Politico launched its magazine Thursday, with features on the dramas of Obama’s cabinet, Tim Gunn and Ada Calhoun on Beltway fashion and an eerie photo essay about America’s abandoned malls.
Editor-in-chief Susan Glasser introduces the magazine with a look at what Politico itself has done during the past seven years, aiming “to drive the Washington conversation with an urgency, smarts and digital-era metabolism that has helped reinvent political news.”
Politico Magazine, however, plans to take a deeper, and longer, look at stories, Glasser writes, that don’t always make it in the daily deluge of news.
Perhaps most importantly, the magazine aims to fill a dangerous vacuum in the rapidly transitioning world of journalism, with too few really big takes on big subjects holding leaders in Washington and beyond accountable, as news organizations retrench, cut back or find themselves distracted by the all-too-real imperatives of just staying in business.
In June, Dylan Byers wrote about Glasser’s new role, and the work she’d done previously at Foreign Policy Magazine. In their memo to staff, Jim VandeHei and editor-in-chief Jim Harris look back at the life stages of Politico so far, and where they hoped Glasser would help take them next — adding magazine-style journalism to Politico, as well as adding “vitality and impact to POLITICO’s daily report by marshaling the best outside contributors to produce analysis, argument and first-person perspectives on the news of the day.”
We imagine this content as melding the best of several traditional platforms – newspaper op-ed pages, for instances, or Sunday Outlook and Week in Review sections – and revitalizing them for contemporary times. The key to doing this successfully is to have a relentless editorial mind setting the agenda, with a creative sensibility for driving the conversation in Washington and beyond.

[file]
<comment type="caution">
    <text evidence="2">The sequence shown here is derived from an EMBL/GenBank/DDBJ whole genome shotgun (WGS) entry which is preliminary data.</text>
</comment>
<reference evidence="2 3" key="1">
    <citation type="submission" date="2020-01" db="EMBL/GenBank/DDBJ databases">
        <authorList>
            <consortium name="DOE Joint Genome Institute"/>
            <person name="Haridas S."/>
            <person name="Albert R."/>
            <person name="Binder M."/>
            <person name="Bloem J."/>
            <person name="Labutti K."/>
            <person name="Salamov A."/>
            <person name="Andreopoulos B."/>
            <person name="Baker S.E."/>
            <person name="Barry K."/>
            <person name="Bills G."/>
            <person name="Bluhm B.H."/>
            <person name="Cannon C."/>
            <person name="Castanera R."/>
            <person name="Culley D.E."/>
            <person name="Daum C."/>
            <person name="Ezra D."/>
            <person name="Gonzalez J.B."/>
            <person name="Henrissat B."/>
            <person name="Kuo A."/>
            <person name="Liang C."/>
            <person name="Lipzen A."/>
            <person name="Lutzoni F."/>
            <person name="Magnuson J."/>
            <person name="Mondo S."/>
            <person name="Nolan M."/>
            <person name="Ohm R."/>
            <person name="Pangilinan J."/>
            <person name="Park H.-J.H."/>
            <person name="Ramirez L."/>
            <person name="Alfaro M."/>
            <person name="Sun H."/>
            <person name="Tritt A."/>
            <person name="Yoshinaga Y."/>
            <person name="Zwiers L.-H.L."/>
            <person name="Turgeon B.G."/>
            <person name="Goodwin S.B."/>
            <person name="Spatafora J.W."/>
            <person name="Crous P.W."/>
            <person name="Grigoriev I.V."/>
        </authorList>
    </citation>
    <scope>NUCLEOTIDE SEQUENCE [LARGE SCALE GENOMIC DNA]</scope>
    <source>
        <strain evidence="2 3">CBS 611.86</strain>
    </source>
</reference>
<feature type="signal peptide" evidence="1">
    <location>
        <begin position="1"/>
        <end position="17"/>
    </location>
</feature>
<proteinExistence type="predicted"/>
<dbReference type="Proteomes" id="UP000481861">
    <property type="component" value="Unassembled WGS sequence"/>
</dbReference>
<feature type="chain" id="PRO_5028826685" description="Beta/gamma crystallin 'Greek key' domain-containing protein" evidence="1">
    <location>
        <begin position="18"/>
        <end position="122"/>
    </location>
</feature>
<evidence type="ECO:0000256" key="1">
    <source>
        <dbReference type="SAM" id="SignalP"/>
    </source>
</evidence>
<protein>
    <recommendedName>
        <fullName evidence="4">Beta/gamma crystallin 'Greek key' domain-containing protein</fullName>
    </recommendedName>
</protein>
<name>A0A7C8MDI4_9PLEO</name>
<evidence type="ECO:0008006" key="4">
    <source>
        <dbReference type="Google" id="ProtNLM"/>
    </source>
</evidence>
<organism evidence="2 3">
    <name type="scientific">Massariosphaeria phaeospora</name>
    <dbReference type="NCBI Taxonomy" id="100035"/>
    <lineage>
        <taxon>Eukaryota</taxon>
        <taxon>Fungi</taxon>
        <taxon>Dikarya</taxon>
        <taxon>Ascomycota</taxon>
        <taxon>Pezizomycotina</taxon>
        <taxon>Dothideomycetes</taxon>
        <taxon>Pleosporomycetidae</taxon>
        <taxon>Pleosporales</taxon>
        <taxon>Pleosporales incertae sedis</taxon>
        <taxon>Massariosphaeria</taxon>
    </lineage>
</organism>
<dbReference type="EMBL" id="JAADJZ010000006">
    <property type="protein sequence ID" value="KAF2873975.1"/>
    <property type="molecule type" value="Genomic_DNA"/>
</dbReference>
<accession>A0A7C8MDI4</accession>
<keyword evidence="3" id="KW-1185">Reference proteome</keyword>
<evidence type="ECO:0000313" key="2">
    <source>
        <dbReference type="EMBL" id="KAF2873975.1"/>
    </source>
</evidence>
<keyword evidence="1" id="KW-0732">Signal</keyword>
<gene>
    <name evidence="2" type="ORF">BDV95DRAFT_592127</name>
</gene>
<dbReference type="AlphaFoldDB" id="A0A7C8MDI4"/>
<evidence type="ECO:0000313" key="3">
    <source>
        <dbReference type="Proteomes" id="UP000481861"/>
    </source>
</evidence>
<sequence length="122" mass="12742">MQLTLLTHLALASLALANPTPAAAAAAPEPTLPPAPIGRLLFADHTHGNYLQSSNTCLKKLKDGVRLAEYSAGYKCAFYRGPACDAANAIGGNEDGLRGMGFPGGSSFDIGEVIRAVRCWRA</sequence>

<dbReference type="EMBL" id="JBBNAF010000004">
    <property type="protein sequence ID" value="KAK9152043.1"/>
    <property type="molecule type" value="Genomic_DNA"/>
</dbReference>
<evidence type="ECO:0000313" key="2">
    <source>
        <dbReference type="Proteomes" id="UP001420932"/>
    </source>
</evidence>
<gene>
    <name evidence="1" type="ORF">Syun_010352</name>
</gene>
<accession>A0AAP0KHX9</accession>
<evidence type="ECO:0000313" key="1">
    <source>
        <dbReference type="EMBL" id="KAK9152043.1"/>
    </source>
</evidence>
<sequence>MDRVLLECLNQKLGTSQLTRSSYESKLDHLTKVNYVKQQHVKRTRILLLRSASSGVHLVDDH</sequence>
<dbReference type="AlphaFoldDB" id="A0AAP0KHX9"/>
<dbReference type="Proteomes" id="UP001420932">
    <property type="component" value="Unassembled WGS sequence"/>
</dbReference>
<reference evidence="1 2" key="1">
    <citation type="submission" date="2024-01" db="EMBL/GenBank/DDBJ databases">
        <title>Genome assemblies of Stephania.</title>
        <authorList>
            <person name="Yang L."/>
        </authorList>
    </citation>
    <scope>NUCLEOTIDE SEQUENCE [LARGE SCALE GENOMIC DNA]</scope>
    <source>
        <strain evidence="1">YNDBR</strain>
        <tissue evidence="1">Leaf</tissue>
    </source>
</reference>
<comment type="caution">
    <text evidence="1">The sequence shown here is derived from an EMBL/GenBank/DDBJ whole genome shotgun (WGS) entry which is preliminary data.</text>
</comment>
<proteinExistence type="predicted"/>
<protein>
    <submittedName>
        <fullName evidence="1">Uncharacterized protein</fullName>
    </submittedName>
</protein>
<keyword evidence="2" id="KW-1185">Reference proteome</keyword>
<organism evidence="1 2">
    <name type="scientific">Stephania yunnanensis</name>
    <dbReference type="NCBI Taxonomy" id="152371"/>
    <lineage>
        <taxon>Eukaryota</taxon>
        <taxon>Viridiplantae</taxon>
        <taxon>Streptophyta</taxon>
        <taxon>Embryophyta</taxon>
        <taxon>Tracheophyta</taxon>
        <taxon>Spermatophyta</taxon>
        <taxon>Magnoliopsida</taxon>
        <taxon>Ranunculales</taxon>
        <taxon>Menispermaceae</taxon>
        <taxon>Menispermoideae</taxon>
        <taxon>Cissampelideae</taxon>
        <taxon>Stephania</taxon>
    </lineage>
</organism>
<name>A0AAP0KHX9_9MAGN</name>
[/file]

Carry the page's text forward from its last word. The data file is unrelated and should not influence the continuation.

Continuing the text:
In October, Michael Calderone wrote in Huffington Post about the magazine’s growing and notable bench, including moving Politico’s Glenn Thrush over to the magazine, and adding Jason Zengerle, who contributed to GQ and New York Magazine.
Long-form has never been a part of Politico’s DNA. Since its 2007 launch, Politico excelled in breaking news and quickly producing analytical takes in an effort to “drive the conversation,” as its editors say. During my days at Politico, the emphasis was clearly on churning out 400-word blog posts than spending weeks crafting a 4,000-word feature. But while Politico can be expected to continue competing hard for politics and policy scoops, its editors now hope to add another weapon to the arsenal: high-impact, magazine-style reporting.
The print edition of the new magazine comes out Friday, and new work will be added to the magazine’s site daily.